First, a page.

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Turning Oceans into Tap Water
Page 2

Only 3 percent of the earth's water is fresh, and more than two-thirds of that is bound up in glaciers and ice caps, rock-hard and beyond reach. This leaves less than 1 percent of the planet's water available for drinking and washing and mixing with bourbon, and that meager amount is not evenly distributed.

On the face of it, the Tampa Bay region would seem to have an abundance of aqueous resources. Buried among the layers of sedimentary rock beneath Florida and its continental shelf lies an ancient bubble of freshwater, the Floridan Aquifer, one of the largest in the world. Like the state, the aquifer is bounded on three sides by salt water. The layered rocks hold roughly two quadrillion (that's 2,000,000,000,000,000) gallons of water. To this hefty amount add 50,000 miles of rivers and streams, nearly 8,000 lakes and ponds, and 600 springs, some so large they become navigable rivers when they reach the surface. All this water sits on, or under, or slices through, more than three million acres of wetlands. When compared to other Sun Belt states, Florida appears submerged in good fortune. The question arises, then: Why are the 11 well fields that serve the greater Tampa Bay area running out of water?

One reason is that groundwater does not behave like surface water. Wells take longer than lakes to recharge, and the lower pressure created by depleted wells pulls surface water downward. The more water drawn out of a well field, the deeper and wider the zone of lower pressure, and the more surface water fills the void. As surface water drains away, wetlands dry out, and even though particular localities sit atop a subterranean sea of freshwater, they may suffer a dramatic loss.

Prior to the passage of the state's 1972 Water Resources Act, which established five regional water management districts within the Florida Department of Environmental Protection, anyone could drill anywhere. After 1972, the water management districts began to issue consumptive use permits. Twenty years later, when Pinellas County's groundwater permits expired and Pasco County balked at having them renewed, the crisis moved from the faucets to the courts, eating up millions of dollars in legal fees.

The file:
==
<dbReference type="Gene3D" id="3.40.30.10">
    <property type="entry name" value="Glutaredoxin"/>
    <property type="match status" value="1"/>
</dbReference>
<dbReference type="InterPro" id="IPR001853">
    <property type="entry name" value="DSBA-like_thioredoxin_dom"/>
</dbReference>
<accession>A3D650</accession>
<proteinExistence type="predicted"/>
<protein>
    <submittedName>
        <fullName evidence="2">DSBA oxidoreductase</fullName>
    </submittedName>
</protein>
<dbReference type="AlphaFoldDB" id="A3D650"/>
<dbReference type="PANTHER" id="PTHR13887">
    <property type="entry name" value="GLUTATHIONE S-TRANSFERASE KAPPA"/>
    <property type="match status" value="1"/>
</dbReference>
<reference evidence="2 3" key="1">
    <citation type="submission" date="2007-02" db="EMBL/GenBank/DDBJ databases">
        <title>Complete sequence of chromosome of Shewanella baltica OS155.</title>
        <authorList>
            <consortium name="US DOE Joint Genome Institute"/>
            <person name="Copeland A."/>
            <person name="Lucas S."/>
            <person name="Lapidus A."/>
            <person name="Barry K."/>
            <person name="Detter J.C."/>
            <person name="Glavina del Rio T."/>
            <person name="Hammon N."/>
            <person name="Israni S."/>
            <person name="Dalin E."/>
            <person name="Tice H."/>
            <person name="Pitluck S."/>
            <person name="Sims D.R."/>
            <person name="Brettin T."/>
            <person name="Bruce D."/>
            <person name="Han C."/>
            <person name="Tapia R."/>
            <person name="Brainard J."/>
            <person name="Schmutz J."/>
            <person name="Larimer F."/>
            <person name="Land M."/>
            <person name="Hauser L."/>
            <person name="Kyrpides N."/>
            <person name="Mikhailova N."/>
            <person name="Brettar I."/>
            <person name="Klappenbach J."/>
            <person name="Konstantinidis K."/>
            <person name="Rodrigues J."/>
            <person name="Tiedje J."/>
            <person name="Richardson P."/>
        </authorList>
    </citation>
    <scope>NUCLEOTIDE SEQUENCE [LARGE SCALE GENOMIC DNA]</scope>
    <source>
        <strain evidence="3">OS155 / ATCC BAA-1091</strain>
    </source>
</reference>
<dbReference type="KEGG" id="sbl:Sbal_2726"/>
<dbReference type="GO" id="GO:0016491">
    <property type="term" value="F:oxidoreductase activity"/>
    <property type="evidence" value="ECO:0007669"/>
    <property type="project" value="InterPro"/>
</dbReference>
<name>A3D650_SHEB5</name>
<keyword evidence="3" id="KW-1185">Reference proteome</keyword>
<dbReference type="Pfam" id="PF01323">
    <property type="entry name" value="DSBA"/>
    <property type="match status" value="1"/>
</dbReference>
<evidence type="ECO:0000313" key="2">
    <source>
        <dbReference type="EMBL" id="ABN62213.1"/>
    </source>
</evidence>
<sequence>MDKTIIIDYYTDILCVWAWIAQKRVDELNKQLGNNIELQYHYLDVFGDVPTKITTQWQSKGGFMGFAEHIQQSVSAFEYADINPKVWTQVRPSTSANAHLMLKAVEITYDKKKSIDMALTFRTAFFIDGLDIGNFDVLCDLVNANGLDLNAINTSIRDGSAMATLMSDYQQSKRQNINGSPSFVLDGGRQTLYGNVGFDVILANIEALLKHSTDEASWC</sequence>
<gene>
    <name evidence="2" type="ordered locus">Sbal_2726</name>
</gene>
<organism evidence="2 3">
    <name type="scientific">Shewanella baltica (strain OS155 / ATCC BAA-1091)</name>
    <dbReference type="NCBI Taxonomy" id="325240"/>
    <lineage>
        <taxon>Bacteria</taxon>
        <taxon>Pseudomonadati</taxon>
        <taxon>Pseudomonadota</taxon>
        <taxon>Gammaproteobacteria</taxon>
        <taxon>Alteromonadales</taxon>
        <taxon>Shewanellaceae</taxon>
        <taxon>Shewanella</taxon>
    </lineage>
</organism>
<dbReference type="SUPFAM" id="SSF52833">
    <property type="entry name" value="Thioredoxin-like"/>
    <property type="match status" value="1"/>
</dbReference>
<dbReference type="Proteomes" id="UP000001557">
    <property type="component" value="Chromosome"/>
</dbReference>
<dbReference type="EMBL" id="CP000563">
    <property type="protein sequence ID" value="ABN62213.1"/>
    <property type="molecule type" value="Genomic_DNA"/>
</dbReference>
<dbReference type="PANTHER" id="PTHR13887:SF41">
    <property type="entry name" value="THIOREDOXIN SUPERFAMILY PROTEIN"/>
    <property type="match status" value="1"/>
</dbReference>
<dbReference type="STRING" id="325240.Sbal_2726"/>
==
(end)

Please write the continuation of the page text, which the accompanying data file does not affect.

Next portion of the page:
Photo of Tampa Bay's desalination plantIn 1997, after a lengthy and contentious review process, the Southwest Florida Water Management District agreed to cofund a search for new supplies of freshwater for the Tampa Bay area. In an effort to alleviate Pasco County's water shortage, the water management district agreed to scale back pumping of the well fields. The goal was to reduce the level of pumping by more than half -- from 192 million gallons a day (mgd) in 1996 to an eventual low of 90 mgd by 2008. This reduction, hydrologists hoped, would be enough to restore the health of the aquifer. By 1998, continued water shortages forced the governments of Hillsborough County, Pasco County, Pinellas County, St. Petersburg, New Port Richey, and Tampa to try something new. They decided to commission the construction of what would be the largest desalination plant in the country.

More Sky and Trees, Less Steel and Wire
Bush Science
The Salamander Man
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Photo: Brian Smith
Map: Steve Stankiewicz
Illustration: Colin Hayes

OnEarth. Summer 2004
Copyright 2004 by the Natural Resources Defense Council